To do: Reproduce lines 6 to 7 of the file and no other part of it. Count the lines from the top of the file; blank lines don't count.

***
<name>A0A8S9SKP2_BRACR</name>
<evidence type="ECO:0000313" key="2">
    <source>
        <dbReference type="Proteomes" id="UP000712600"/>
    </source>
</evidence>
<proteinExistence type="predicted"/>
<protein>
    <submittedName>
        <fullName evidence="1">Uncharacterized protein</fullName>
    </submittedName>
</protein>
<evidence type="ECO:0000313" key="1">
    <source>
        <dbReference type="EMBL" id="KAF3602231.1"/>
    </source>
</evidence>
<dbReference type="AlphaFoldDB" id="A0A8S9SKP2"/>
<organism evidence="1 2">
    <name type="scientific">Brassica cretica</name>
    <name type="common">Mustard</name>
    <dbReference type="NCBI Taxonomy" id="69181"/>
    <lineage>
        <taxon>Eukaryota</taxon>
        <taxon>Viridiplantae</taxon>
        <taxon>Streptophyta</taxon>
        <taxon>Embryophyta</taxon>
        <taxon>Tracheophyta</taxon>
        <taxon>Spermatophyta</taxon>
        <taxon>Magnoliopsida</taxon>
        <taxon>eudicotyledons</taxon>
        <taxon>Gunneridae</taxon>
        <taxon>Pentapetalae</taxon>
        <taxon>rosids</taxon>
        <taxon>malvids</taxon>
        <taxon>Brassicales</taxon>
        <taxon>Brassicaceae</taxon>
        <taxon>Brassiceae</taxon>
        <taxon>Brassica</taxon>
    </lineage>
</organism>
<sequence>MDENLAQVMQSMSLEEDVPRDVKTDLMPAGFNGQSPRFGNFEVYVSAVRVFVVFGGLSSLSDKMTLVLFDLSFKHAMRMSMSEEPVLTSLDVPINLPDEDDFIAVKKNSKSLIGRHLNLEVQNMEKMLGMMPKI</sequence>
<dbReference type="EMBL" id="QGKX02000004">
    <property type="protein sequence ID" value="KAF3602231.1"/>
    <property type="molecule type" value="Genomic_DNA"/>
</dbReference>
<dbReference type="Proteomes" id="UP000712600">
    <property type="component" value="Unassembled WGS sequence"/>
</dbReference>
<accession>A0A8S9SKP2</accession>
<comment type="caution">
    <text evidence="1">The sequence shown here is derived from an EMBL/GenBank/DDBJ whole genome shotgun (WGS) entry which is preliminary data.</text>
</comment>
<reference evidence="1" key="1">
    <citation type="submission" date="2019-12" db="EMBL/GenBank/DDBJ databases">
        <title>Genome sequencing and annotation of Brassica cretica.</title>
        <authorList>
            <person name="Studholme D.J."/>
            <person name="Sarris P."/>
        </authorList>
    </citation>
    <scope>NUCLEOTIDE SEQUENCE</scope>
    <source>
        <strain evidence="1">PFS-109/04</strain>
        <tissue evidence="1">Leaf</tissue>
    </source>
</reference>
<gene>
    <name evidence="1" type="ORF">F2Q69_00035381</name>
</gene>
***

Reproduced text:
</evidence>
<proteinExistence type="predicted"/>